Thursday, August 1, 2013

Blue Jasmine review

It's movies like these that make me seriously contemplate why I use a grading system at all when I write reviews. Who cares what the "score" of a movie is? Do you, really? I always thought it was a nice way to sum everything up, but the grade I give a movie doesn't always reflect how I feel about it emotionally. Sometimes I can acknowledge a film's flaws and still love it, despite the flaws. Still, I'd be remiss not to mention such flaws. A movie like "Blue Jasmine" is an interesting case study for that matter. This is Woody Allen's latest film, which finds him in late-period peak form. It started with the commercial and critical success of "Midnight In Paris," continued with the uneven but very fun "To Rome With Love," and now he's given us something more contemplative and deeper than those last two films.

The film also gives us an ace performance from, perhaps, the greatest actress working today NOT named Meryl Streep: Cate Blanchett. "Blue Jasmine" contains solid performances all around, most notably Andrew Dice Clay's shockingly layered and measured performance as Augie, Jasmine's former brother-in-law. He rounds out a solid cast that includes Sally Hawkins, Alec Baldwin, Bobby Cannavale, and Louis CK. But, it's Blanchett who is the real star of this show. You know how, in a lot of movies, you always hear about an actor, playing a smaller part in a movie, stealing the show? Well, no one steals the show from Cate Blanchett here. I've never quite seen such a dominating lead performance from a fiction-based character, perhaps since Daniel Day-Lewis in "There Will Be Blood." Woody Allen is known for letting his actors go anywhere they want with their roles, letting them own it for themselves. Cate Blanchett brings a powerhouse, Daniel Day-Lewis-esque performance to this film. She's so utterly in character, this character who is almost always on the verge of complete nervous breakdown, it almost makes you feel uncomfortable.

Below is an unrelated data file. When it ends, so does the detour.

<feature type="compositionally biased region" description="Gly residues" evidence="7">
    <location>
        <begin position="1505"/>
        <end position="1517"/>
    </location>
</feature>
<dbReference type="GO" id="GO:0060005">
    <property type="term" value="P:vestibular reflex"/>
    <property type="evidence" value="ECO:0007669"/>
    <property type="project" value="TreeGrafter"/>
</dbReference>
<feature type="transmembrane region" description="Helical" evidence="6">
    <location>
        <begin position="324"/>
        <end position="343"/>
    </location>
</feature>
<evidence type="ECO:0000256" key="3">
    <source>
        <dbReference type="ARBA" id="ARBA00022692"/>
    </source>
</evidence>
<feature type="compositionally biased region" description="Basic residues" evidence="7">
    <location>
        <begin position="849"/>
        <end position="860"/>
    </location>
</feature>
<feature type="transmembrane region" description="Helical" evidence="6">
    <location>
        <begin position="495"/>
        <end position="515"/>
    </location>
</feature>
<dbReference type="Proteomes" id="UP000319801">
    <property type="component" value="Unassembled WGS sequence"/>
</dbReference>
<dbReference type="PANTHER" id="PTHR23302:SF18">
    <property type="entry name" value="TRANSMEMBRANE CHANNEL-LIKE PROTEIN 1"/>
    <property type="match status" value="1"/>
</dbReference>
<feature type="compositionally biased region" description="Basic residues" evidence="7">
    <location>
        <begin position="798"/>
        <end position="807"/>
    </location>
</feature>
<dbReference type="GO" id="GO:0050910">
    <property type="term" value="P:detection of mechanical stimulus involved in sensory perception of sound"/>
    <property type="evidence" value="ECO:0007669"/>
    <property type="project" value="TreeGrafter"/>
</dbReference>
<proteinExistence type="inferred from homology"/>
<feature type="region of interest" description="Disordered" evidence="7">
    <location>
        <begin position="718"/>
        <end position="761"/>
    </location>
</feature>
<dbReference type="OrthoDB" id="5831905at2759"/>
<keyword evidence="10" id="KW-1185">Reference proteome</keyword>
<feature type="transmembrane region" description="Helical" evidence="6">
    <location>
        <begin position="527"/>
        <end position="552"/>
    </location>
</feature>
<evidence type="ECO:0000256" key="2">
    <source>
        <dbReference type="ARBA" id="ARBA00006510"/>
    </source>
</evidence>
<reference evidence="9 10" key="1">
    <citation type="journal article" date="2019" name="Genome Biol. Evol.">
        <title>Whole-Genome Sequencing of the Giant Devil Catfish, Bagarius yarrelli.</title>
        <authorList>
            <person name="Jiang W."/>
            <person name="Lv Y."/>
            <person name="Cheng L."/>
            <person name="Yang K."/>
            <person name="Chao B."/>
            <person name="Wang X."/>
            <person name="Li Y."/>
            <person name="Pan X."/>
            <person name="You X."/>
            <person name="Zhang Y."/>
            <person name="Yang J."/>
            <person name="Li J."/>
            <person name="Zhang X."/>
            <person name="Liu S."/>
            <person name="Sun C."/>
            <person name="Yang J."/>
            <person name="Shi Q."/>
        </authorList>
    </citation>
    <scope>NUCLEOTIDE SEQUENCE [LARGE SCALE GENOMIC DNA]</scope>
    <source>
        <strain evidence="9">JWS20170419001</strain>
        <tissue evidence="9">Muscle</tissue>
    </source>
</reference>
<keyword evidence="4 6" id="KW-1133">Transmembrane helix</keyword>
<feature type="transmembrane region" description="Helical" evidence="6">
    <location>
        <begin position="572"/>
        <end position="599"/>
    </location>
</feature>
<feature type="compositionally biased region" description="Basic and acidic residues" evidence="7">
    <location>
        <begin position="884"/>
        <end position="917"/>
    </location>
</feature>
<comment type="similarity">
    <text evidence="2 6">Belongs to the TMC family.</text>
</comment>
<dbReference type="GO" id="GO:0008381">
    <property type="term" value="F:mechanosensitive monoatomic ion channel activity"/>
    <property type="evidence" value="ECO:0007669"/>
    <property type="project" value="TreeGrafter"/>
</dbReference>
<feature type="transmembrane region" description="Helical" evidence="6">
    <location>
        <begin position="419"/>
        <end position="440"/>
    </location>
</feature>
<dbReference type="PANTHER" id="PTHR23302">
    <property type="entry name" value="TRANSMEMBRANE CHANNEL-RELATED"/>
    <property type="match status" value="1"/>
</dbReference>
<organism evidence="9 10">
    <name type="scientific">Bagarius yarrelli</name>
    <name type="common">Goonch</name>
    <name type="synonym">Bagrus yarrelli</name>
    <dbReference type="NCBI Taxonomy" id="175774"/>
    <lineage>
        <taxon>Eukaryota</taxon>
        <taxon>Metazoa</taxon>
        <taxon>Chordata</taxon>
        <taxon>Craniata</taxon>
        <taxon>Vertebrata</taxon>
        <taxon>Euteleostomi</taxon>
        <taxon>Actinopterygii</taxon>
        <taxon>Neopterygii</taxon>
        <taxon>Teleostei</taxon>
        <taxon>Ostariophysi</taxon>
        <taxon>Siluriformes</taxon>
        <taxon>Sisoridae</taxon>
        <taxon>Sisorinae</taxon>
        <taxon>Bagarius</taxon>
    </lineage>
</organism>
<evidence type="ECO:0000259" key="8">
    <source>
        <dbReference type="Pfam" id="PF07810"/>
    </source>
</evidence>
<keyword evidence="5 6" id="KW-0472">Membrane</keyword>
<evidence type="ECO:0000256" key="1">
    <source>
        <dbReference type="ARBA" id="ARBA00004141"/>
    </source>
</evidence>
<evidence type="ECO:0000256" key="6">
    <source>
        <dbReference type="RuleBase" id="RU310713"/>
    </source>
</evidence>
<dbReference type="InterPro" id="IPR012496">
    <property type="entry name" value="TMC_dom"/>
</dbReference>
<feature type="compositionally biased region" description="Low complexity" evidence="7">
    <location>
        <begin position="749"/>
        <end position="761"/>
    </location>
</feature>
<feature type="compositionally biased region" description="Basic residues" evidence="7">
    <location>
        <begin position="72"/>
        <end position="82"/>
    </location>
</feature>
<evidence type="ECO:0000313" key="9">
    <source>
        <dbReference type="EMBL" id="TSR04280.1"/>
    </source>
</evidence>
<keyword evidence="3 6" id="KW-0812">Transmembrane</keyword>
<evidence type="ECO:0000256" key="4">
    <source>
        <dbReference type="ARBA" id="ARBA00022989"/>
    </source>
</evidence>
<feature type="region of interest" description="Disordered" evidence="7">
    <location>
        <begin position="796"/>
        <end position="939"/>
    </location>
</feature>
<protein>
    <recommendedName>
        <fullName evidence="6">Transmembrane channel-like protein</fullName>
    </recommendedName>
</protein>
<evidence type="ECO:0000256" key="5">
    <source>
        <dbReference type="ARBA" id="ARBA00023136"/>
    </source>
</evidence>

She plays Jasmine. A 40-something woman who went through a very difficult marriage to a philandering wealthy man (Baldwin) who wound up losing all his money after getting caught by the Feds, having used his money for illegal activity. Her husband winds up hanging himself in jail and now she's left to her own devices. Heartbroken, distraught, not knowing what to do, she visits her sister in San Francisco (played by Sally Hawkins). Her sister, Ginger, goes after the more blue-collar type of men. She went through a rough divorce with the aforementioned Augie and is now seeing a guy with a similar personality (Cannavale). Jasmine openly disapproves of her sister's taste in men, and pretty soon, Jasmine's nasty personality coupled with her mental problems, will drive a wedge between the two sisters.

Jasmine is utterly lost. She spent close to half of her life living in this fantasy land with her extraordinarily rich husband and now here she is, a broken shell of herself, not realizing that most people live like Ginger and not like her. In present day, she decides she finally wants to continue her education, but she doesn't even know how to work a computer. "I'm trying to take classes on how to use a computer" is something you'd hear somebody say in... 1998 maybe? That's Jasmine in 2013. Completely out of touch with everything, both literally and figuratively. The emotional trauma she experienced during the fallout of her marriage has practically driven her insane, to the point where she was once caught on the streets, talking loudly to herself.

Because Cate Blanchett is such a marvel to watch, she elevates this Jasmine character to heights even Woody Allen couldn't have predicted. She gives her character such humanity and personality that you sometimes have to remind yourself that this is an unlikable character. This is the perfect example of a movie centered around a flawed, unlikable character that completely works. You don't need to like or sympathize with Jasmine, you just need to understand her. In the end, you may feel bad for her, or you may just pity her. The movie ultimately doesn't tell you how you should feel about her, and because of that, it's the most thoughtful film Woody Allen has made in years.

Where the film occasionally falters is its liberal use of flashbacks to give more of a backstory on all these characters. "Blue Jasmine" occasionally feels cut-and-pasted, story-wise. There isn't always a smooth flow and that becomes apparent halfway through the film. Luckily, that's not the case with the final act of the film which really nicely brings it all together, leaving us with this broken woman who appears to have no one else to turn to.

Some directors aren't able to get away with making a film that sometimes feels like an early draft of a screenplay, and not the final product. A lot of ideas here feel a little undercooked, some of the dialogue is a bit repetitive. It's not the most neatly constructed film in the world. But, hot damn, the elements "Blue Jasmine" does get right are simply excellent.

Grade: it doesn't really matter...

...but I guess a B+

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